Electroconvulsive Treatment


Age at interview: 60

Brief outline: When Steve first met his wife, over 30 years ago, she had already had ECT for depression. During various periods of depression, she had ECT when nothing else worked. Only recently has Steve described himself as a ‘carer’ and says that there are long periods in between episodes of depression where his wife is well.

Background: Steve is a graphic designer, is married and has two children. He describes his wife’s ethnic background as White British.

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Steve’s first experience of serious mental health problems was over 30 years ago when he met his wife. His wife had already experienced mental health issues before they met and had already been treated for depression using ECT. Steve thinks that ECT has worked for her when nothing else has. He described how there used to be ‘a positive response’ within days of his wife having ECT, and that within a week she showed signs of a ‘strong recovery’. During these early admissions to hospital, Steve received guidance from his wife’s parents, as they had had previous experience of their daughter’s condition and treatment. He would also find out about ECT through his wife’s account, not via clinicians. 

Steve described how although his wife was diagnosed with bipolar affective disorder, “99%” of the episodes were when she was depressed. His wife would experience suicidal thoughts, not want to wake up in the morning and go into ‘a complete black hole’. In the early days, she was treated at a private hospital close to where they lived. He described how the psychiatrist usually made the decision to perform ECT within a week of her admission and she would have around six sessions of ECT. Later, his wife experienced a period of postnatal depression. After ECT treatment she had to be reminded what her second child looked like. He thinks her memory was significantly affected in the short-term but Steve thought that that memory loss may have helped her get over depression in first instance, helping ‘jump start’ her out of depression. 

Steve felt that his wife’s depression can come seemingly out of the blue, and that there are long periods between episodes where she is not depressed. When she was depressed, his main responsibility was to take over the care of their two children. Now the children are grown up, he relies on them as well for support and understanding when his wife becomes unwell. It has been only recently Steve began to think of himself as a “carer”. He met with his local MIND group and was told he was entitled a bursary for a break. Steve has preferred talking to people one on one, and not with a group.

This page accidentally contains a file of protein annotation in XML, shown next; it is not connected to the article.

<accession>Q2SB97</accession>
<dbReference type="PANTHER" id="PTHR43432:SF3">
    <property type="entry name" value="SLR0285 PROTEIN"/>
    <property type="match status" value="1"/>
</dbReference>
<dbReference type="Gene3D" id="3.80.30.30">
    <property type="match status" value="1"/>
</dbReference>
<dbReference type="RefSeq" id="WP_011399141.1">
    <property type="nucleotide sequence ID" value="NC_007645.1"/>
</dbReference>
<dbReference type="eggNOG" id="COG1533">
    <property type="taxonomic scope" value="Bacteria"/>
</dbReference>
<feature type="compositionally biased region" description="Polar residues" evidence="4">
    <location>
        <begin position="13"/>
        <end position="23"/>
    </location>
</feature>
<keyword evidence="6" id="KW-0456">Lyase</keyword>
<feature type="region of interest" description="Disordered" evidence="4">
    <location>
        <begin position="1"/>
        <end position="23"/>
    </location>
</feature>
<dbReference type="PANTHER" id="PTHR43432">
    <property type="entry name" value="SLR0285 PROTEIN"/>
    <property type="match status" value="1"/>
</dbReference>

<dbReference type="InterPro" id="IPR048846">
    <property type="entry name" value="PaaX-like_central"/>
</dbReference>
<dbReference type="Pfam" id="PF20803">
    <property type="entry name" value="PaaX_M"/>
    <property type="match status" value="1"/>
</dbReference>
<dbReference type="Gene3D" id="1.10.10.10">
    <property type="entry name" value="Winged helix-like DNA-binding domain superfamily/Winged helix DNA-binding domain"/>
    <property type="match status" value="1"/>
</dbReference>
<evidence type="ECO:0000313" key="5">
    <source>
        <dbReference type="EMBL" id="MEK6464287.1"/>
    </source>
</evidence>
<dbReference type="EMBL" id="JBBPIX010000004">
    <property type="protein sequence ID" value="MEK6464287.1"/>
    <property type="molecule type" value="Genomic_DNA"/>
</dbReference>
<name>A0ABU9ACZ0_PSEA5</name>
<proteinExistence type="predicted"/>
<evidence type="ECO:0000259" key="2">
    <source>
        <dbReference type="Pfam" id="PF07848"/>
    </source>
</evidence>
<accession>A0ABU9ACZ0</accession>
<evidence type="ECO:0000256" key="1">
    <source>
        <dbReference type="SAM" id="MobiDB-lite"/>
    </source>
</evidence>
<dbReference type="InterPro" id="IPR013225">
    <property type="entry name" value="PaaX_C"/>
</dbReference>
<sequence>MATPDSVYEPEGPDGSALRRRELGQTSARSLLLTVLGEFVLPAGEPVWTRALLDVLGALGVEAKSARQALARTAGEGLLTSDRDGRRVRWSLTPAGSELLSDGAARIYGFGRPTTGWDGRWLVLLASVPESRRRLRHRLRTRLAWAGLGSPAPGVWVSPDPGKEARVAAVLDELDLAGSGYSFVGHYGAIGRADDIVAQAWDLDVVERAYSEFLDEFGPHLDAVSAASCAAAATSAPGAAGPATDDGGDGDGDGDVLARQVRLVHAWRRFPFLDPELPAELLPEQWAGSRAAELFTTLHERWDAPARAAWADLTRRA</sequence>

Now one of his roles is to notice signs of when his wife is starting to over organise lots of activities i.e. when she starts to become unwell, and to step in and cancel some of her arrangements for her. Although he feels able to speak to friends about his wife’s mental health, Steve has been a little more cautious about telling people his wife works with about her mental health. He has found that previously people have been a bit ’squeamish’ about ECT and that they didn’t know very much about it. 

Steve’s wife is now treated by the NHS. She is treated as an outpatient which Steve prefers as he thinks the atmosphere in the wards isn’t therapeutic. He had difficulty arranging transport for his wife after the ECT sessions, as he wasn’t always available to pick her up. Steve gets the impression that ECT is increasingly used as a ‘last resort’, and yet is the only treatment that has really worked for his wife’s depression. He also has noticed that whereas she used to respond within the first few treatments to ECT, she now has 10 treatments and may only respond after the course has finished. His wife gets anxious when ECT no longer works as fast as it used to.


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